So let’s mention a similarity. First, I think they’re both claiming that scarce educational resources. And here that’s just Ms. Higgins’ time and consideration should go first to our disadvantaged students who are disadvantaged in some way, right. That’s how we should figure out who to give our time to to disadvantaged students. But then they diverged on who counts as disadvantaged. So we command justice, we’re going to look at students who are educationally disadvantaged, who had impoverished educations, and that can explain why they’re behind or something like that. And then strong human justice as well. No, just any kind of disadvantage should count. So whether it’s you didn’t go to a great school, or your parents aren’t reading you books at night, or you have a learning disability, or whatever it is, if you’re disadvantaged and behind we should be focusing on you. And then each principle is supporting supported by reasons and argument for why we should interpret disadvantage the way it thinks we should write, but maybe you can say more about what you thought about these principles.

Avra Reddy  09:39

One of the things the essay talks about is disadvantaged students and the attention that they should be provided in a classroom. Those disadvantages can come from financial status, or maybe a student has a genetic disadvantage. But what’s so interesting to me is in a classroom, you don’t really have a way of knowing some of these hidden disadvantages. So a teacher might not know that one student’s family has less money than another student’s. I asked Jaime about this.

Jaime Ahlberg  10:05

Yeah, I think that’s a really good point. And I don’t think there’s a good answer. So I think from the perspective of a teacher in a classroom, this is a real problem, right? If you thought that difference mattered, if you thought it was important to distinguish between students who are disadvantaged because of social class, versus students who are disadvantaged because of other things. And, you know, maybe we shouldn’t care about the causes of disadvantage, maybe we should just look at what we think we can do to help with the disadvantage, we seek to try to achieve certain outcomes, reading outcomes, or math outcomes, or whatever social outcomes. That’s sort of more how I like to think about it. But if you really did care about this, I think that would be extremely difficult to say to a teacher, you must use this principle. And, you know, because of a knowledge problem, the teacher really can’t and implement it. But you know, even teachers in a classroom, you know, especially, you know, class is hard. And if you care about dollar income, that’s really hard. But a teacher can see, you know, a teacher will know if a, if a kid is eligible for free and reduced lunch, a teacher will probably have some sense, if a student is dealing with the disability, a teacher will probably have some sense if a student is dealing with, you know, being painfully shy, you know, Jencks doesn’t talk about that. But what about that kind of a disadvantage, or dealing with racism, or dealing with being an immigrant or having immigrant parents, these are all things that can affect educational attainment, and students and teachers, we’ll get some information about that, even though it won’t be perfect. But I think you’re really right to point out that it’s hard to see how to directly apply weak human justice, even though I think teachers can know some things, right?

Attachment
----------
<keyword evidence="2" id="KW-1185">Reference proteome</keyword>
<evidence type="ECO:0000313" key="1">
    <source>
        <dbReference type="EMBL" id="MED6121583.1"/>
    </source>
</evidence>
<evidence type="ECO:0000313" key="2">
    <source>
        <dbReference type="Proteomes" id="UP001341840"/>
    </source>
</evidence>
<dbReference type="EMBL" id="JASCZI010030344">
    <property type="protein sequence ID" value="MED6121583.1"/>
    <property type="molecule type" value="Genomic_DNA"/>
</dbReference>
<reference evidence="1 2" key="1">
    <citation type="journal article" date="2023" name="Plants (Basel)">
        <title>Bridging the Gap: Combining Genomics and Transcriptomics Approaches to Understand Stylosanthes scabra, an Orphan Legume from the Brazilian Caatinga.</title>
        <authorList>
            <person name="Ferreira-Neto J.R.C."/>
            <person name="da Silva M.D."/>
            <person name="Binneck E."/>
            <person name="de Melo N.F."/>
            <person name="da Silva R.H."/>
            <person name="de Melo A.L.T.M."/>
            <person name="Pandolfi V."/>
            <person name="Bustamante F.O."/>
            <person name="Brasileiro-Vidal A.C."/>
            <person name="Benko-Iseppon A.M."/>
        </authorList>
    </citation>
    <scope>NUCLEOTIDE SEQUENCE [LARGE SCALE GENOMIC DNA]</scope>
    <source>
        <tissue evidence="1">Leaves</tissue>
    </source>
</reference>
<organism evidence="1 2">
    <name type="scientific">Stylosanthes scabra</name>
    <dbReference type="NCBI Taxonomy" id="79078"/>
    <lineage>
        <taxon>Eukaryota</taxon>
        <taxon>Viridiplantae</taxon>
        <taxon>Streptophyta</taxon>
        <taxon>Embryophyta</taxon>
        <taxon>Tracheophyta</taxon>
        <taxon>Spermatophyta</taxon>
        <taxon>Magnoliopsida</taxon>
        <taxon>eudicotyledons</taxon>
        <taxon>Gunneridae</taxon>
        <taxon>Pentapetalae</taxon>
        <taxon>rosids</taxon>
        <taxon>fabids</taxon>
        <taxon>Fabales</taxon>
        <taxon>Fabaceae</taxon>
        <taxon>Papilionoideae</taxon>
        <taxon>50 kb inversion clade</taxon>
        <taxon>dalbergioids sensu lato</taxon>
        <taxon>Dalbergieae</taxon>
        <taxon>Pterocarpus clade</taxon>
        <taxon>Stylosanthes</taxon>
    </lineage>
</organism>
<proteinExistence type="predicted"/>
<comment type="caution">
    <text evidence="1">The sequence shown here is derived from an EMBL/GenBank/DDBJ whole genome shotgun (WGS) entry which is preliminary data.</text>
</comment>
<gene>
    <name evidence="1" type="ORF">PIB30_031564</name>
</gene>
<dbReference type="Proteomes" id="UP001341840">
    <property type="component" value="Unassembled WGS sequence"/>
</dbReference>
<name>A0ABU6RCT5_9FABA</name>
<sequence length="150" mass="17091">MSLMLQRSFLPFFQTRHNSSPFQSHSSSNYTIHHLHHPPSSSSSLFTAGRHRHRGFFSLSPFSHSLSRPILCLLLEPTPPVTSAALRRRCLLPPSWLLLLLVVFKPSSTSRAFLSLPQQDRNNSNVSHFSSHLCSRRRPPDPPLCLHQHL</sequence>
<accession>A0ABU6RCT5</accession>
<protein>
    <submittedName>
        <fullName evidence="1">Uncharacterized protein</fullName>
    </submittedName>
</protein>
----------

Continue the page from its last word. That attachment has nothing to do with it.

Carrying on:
Avra Reddy  12:07